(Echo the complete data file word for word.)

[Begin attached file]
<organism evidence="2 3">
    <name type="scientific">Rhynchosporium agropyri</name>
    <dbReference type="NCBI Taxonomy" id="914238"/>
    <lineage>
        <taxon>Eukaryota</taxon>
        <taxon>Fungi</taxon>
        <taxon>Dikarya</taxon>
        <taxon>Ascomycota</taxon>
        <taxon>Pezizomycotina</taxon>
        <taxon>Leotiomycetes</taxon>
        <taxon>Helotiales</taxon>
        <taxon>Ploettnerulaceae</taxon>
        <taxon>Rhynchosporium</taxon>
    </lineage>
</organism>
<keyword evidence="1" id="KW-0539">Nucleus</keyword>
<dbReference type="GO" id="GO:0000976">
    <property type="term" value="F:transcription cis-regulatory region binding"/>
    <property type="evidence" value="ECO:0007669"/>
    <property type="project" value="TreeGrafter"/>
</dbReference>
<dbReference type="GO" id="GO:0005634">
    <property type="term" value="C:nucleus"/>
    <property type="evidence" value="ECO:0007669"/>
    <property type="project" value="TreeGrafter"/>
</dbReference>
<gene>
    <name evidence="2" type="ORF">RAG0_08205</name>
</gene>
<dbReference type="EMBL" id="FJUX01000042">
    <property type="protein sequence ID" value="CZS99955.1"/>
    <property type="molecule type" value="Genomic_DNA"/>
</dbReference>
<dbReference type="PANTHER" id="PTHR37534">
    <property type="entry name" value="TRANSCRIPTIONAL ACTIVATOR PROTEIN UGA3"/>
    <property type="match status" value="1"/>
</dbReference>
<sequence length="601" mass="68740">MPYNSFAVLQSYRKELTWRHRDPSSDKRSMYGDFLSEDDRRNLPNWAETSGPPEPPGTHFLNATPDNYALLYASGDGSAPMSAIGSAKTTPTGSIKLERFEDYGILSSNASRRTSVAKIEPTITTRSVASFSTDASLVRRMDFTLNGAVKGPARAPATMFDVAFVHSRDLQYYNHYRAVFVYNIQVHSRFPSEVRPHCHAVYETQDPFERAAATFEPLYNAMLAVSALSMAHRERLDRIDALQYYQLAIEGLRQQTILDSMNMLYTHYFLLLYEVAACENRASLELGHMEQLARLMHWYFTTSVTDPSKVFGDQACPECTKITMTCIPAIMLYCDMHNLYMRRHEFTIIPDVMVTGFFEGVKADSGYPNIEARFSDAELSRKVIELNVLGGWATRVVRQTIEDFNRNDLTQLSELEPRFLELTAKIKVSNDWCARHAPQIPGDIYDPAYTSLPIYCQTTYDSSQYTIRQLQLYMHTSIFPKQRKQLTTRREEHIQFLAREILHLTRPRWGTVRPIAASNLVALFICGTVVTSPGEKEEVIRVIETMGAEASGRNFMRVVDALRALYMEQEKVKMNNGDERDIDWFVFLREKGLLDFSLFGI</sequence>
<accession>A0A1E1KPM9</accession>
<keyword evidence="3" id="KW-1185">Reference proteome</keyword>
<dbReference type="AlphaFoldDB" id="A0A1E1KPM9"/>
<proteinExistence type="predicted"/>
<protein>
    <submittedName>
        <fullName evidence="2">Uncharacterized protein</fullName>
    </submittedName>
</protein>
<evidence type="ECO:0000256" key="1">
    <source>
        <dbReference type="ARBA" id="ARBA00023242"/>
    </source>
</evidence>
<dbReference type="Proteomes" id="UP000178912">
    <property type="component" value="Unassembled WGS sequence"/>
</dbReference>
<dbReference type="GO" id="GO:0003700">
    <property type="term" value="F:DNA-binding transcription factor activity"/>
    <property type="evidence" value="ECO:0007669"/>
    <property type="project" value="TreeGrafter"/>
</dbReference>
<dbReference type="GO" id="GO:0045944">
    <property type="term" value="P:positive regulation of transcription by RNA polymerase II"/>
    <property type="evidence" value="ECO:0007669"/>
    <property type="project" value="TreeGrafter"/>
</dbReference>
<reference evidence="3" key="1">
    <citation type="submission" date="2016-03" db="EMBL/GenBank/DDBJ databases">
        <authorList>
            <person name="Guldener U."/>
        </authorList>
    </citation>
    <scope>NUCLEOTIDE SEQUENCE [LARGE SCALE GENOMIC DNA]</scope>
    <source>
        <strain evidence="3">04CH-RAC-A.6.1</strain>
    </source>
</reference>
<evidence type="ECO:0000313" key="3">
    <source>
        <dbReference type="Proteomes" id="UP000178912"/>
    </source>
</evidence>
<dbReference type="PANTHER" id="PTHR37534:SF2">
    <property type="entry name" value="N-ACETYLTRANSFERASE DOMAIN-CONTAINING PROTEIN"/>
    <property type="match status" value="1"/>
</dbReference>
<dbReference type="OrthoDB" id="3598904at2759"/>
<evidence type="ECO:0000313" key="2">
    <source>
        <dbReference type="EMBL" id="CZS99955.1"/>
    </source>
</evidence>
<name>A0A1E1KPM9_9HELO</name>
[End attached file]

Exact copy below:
<organism evidence="2 3">
    <name type="scientific">Rhynchosporium agropyri</name>
    <dbReference type="NCBI Taxonomy" id="914238"/>
    <lineage>
        <taxon>Eukaryota</taxon>
        <taxon>Fungi</taxon>
        <taxon>Dikarya</taxon>
        <taxon>Ascomycota</taxon>
        <taxon>Pezizomycotina</taxon>
        <taxon>Leotiomycetes</taxon>
        <taxon>Helotiales</taxon>
        <taxon>Ploettnerulaceae</taxon>
        <taxon>Rhynchosporium</taxon>
    </lineage>
</organism>
<keyword evidence="1" id="KW-0539">Nucleus</keyword>
<dbReference type="GO" id="GO:0000976">
    <property type="term" value="F:transcription cis-regulatory region binding"/>
    <property type="evidence" value="ECO:0007669"/>
    <property type="project" value="TreeGrafter"/>
</dbReference>
<dbReference type="GO" id="GO:0005634">
    <property type="term" value="C:nucleus"/>
    <property type="evidence" value="ECO:0007669"/>
    <property type="project" value="TreeGrafter"/>
</dbReference>
<gene>
    <name evidence="2" type="ORF">RAG0_08205</name>
</gene>
<dbReference type="EMBL" id="FJUX01000042">
    <property type="protein sequence ID" value="CZS99955.1"/>
    <property type="molecule type" value="Genomic_DNA"/>
</dbReference>
<dbReference type="PANTHER" id="PTHR37534">
    <property type="entry name" value="TRANSCRIPTIONAL ACTIVATOR PROTEIN UGA3"/>
    <property type="match status" value="1"/>
</dbReference>
<sequence length="601" mass="68740">MPYNSFAVLQSYRKELTWRHRDPSSDKRSMYGDFLSEDDRRNLPNWAETSGPPEPPGTHFLNATPDNYALLYASGDGSAPMSAIGSAKTTPTGSIKLERFEDYGILSSNASRRTSVAKIEPTITTRSVASFSTDASLVRRMDFTLNGAVKGPARAPATMFDVAFVHSRDLQYYNHYRAVFVYNIQVHSRFPSEVRPHCHAVYETQDPFERAAATFEPLYNAMLAVSALSMAHRERLDRIDALQYYQLAIEGLRQQTILDSMNMLYTHYFLLLYEVAACENRASLELGHMEQLARLMHWYFTTSVTDPSKVFGDQACPECTKITMTCIPAIMLYCDMHNLYMRRHEFTIIPDVMVTGFFEGVKADSGYPNIEARFSDAELSRKVIELNVLGGWATRVVRQTIEDFNRNDLTQLSELEPRFLELTAKIKVSNDWCARHAPQIPGDIYDPAYTSLPIYCQTTYDSSQYTIRQLQLYMHTSIFPKQRKQLTTRREEHIQFLAREILHLTRPRWGTVRPIAASNLVALFICGTVVTSPGEKEEVIRVIETMGAEASGRNFMRVVDALRALYMEQEKVKMNNGDERDIDWFVFLREKGLLDFSLFGI</sequence>
<accession>A0A1E1KPM9</accession>
<keyword evidence="3" id="KW-1185">Reference proteome</keyword>
<dbReference type="AlphaFoldDB" id="A0A1E1KPM9"/>
<proteinExistence type="predicted"/>
<protein>
    <submittedName>
        <fullName evidence="2">Uncharacterized protein</fullName>
    </submittedName>
</protein>
<evidence type="ECO:0000256" key="1">
    <source>
        <dbReference type="ARBA" id="ARBA00023242"/>
    </source>
</evidence>
<dbReference type="Proteomes" id="UP000178912">
    <property type="component" value="Unassembled WGS sequence"/>
</dbReference>
<dbReference type="GO" id="GO:0003700">
    <property type="term" value="F:DNA-binding transcription factor activity"/>
    <property type="evidence" value="ECO:0007669"/>
    <property type="project" value="TreeGrafter"/>
</dbReference>
<dbReference type="GO" id="GO:0045944">
    <property type="term" value="P:positive regulation of transcription by RNA polymerase II"/>
    <property type="evidence" value="ECO:0007669"/>
    <property type="project" value="TreeGrafter"/>
</dbReference>
<reference evidence="3" key="1">
    <citation type="submission" date="2016-03" db="EMBL/GenBank/DDBJ databases">
        <authorList>
            <person name="Guldener U."/>
        </authorList>
    </citation>
    <scope>NUCLEOTIDE SEQUENCE [LARGE SCALE GENOMIC DNA]</scope>
    <source>
        <strain evidence="3">04CH-RAC-A.6.1</strain>
    </source>
</reference>
<evidence type="ECO:0000313" key="3">
    <source>
        <dbReference type="Proteomes" id="UP000178912"/>
    </source>
</evidence>
<dbReference type="PANTHER" id="PTHR37534:SF2">
    <property type="entry name" value="N-ACETYLTRANSFERASE DOMAIN-CONTAINING PROTEIN"/>
    <property type="match status" value="1"/>
</dbReference>
<dbReference type="OrthoDB" id="3598904at2759"/>
<evidence type="ECO:0000313" key="2">
    <source>
        <dbReference type="EMBL" id="CZS99955.1"/>
    </source>
</evidence>
<name>A0A1E1KPM9_9HELO</name>